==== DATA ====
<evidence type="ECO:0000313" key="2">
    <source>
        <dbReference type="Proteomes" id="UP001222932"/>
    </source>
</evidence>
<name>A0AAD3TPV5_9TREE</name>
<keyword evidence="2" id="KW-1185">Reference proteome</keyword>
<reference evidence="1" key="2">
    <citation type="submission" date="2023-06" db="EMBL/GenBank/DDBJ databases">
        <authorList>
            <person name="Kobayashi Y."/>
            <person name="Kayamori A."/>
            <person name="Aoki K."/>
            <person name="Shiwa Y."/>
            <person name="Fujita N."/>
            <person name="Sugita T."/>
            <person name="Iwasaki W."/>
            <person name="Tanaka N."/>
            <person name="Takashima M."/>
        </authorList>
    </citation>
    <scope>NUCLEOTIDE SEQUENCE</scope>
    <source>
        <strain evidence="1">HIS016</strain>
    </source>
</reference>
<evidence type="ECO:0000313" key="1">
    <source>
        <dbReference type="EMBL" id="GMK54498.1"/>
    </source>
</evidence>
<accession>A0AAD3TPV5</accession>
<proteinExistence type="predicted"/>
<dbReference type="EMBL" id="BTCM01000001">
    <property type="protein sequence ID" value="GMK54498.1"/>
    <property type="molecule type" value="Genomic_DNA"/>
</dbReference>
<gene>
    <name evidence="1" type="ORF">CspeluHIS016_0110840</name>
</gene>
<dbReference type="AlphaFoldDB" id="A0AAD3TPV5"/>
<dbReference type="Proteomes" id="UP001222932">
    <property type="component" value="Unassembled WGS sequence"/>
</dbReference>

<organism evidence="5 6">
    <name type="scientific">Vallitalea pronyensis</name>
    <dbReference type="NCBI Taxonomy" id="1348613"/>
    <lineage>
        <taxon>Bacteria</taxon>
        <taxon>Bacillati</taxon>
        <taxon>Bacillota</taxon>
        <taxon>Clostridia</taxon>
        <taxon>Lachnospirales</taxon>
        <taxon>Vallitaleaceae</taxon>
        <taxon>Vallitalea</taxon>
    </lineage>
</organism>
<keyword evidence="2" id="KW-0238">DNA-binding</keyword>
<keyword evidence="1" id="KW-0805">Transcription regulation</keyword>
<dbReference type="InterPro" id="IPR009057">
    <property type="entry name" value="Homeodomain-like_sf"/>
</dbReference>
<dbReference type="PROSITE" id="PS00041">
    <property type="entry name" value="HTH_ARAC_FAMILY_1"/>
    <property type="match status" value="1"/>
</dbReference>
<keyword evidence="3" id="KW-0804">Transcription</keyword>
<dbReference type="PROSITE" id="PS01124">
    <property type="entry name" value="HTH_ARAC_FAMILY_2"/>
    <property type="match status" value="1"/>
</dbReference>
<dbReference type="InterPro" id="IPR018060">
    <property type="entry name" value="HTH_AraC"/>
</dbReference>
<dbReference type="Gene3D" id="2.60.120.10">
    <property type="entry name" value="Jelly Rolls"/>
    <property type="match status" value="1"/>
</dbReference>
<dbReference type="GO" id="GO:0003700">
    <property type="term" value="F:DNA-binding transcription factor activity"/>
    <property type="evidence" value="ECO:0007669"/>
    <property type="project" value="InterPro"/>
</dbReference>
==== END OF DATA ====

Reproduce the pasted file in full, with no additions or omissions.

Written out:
<evidence type="ECO:0000313" key="2">
    <source>
        <dbReference type="Proteomes" id="UP001222932"/>
    </source>
</evidence>
<name>A0AAD3TPV5_9TREE</name>
<keyword evidence="2" id="KW-1185">Reference proteome</keyword>
<reference evidence="1" key="2">
    <citation type="submission" date="2023-06" db="EMBL/GenBank/DDBJ databases">
        <authorList>
            <person name="Kobayashi Y."/>
            <person name="Kayamori A."/>
            <person name="Aoki K."/>
            <person name="Shiwa Y."/>
            <person name="Fujita N."/>
            <person name="Sugita T."/>
            <person name="Iwasaki W."/>
            <person name="Tanaka N."/>
            <person name="Takashima M."/>
        </authorList>
    </citation>
    <scope>NUCLEOTIDE SEQUENCE</scope>
    <source>
        <strain evidence="1">HIS016</strain>
    </source>
</reference>
<evidence type="ECO:0000313" key="1">
    <source>
        <dbReference type="EMBL" id="GMK54498.1"/>
    </source>
</evidence>
<accession>A0AAD3TPV5</accession>
<proteinExistence type="predicted"/>
<dbReference type="EMBL" id="BTCM01000001">
    <property type="protein sequence ID" value="GMK54498.1"/>
    <property type="molecule type" value="Genomic_DNA"/>
</dbReference>
<gene>
    <name evidence="1" type="ORF">CspeluHIS016_0110840</name>
</gene>
<dbReference type="AlphaFoldDB" id="A0AAD3TPV5"/>
<dbReference type="Proteomes" id="UP001222932">
    <property type="component" value="Unassembled WGS sequence"/>
</dbReference>

<organism evidence="5 6">
    <name type="scientific">Vallitalea pronyensis</name>
    <dbReference type="NCBI Taxonomy" id="1348613"/>
    <lineage>
        <taxon>Bacteria</taxon>
        <taxon>Bacillati</taxon>
        <taxon>Bacillota</taxon>
        <taxon>Clostridia</taxon>
        <taxon>Lachnospirales</taxon>
        <taxon>Vallitaleaceae</taxon>
        <taxon>Vallitalea</taxon>
    </lineage>
</organism>
<keyword evidence="2" id="KW-0238">DNA-binding</keyword>
<keyword evidence="1" id="KW-0805">Transcription regulation</keyword>
<dbReference type="InterPro" id="IPR009057">
    <property type="entry name" value="Homeodomain-like_sf"/>
</dbReference>
<dbReference type="PROSITE" id="PS00041">
    <property type="entry name" value="HTH_ARAC_FAMILY_1"/>
    <property type="match status" value="1"/>
</dbReference>
<keyword evidence="3" id="KW-0804">Transcription</keyword>
<dbReference type="PROSITE" id="PS01124">
    <property type="entry name" value="HTH_ARAC_FAMILY_2"/>
    <property type="match status" value="1"/>
</dbReference>
<dbReference type="InterPro" id="IPR018060">
    <property type="entry name" value="HTH_AraC"/>
</dbReference>
<dbReference type="Gene3D" id="2.60.120.10">
    <property type="entry name" value="Jelly Rolls"/>
    <property type="match status" value="1"/>
</dbReference>
<dbReference type="GO" id="GO:0003700">
    <property type="term" value="F:DNA-binding transcription factor activity"/>
    <property type="evidence" value="ECO:0007669"/>
    <property type="project" value="InterPro"/>
</dbReference>